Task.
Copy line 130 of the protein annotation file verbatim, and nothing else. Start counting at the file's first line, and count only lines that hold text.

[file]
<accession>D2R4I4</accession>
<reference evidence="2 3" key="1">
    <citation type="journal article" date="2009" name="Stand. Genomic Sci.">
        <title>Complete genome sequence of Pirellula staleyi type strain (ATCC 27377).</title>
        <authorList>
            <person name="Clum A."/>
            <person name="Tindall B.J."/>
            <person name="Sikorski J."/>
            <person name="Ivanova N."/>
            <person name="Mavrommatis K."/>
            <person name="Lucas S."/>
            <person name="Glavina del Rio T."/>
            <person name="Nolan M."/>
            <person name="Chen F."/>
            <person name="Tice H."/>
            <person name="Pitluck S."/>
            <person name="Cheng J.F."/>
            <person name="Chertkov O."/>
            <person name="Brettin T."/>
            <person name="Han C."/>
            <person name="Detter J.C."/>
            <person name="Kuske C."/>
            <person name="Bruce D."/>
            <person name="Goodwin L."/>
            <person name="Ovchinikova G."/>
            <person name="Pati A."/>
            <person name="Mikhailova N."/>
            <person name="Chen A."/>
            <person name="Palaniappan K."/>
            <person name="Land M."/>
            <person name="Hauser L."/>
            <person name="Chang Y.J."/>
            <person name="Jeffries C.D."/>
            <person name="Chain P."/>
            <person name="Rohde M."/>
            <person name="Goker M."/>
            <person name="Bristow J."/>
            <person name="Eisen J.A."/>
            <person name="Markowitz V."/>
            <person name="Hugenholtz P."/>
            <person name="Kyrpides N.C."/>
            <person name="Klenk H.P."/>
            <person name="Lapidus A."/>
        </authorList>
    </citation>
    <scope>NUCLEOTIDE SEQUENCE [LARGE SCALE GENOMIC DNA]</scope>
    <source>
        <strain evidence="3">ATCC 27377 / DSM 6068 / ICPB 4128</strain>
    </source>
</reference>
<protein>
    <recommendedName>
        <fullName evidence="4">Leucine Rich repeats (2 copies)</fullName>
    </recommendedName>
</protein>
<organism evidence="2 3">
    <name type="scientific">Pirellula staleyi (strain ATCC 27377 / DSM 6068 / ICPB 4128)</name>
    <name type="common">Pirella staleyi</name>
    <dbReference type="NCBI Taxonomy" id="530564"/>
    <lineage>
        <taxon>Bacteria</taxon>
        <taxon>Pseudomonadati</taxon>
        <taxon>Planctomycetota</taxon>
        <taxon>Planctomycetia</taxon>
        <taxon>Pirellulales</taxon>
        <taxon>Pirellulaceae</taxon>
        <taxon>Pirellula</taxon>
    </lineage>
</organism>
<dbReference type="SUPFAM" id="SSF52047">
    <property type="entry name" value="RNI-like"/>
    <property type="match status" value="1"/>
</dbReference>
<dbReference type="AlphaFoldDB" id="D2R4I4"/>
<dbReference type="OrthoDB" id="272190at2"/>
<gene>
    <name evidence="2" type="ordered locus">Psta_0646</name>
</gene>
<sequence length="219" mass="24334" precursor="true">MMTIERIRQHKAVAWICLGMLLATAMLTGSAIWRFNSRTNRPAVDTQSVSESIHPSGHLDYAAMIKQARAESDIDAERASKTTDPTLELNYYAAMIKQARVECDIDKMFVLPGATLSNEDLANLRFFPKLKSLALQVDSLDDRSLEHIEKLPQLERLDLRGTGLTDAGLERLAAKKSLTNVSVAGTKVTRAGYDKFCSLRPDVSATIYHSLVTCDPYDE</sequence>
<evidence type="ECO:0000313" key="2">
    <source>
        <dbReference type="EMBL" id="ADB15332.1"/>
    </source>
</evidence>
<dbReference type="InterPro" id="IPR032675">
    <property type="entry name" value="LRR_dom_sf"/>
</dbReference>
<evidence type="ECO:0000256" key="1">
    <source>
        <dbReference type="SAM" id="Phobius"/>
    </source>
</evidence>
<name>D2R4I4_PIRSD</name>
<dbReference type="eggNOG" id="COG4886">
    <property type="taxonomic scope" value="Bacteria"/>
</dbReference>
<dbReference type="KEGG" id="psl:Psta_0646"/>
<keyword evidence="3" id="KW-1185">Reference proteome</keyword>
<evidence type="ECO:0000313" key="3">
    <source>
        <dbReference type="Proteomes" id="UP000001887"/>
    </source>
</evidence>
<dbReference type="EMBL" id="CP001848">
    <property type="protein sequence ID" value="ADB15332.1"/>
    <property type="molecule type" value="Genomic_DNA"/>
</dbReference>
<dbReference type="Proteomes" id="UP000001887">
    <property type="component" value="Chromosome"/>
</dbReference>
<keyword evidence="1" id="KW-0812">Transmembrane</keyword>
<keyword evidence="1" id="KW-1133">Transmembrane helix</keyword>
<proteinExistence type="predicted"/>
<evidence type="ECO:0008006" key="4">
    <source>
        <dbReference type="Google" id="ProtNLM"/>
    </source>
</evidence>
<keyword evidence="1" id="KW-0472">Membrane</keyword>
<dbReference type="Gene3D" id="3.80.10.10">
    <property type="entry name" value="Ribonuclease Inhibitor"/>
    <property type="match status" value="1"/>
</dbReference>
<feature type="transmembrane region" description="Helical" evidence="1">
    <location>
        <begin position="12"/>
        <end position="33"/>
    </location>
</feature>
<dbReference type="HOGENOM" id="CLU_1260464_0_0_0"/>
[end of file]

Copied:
<dbReference type="HOGENOM" id="CLU_1260464_0_0_0"/>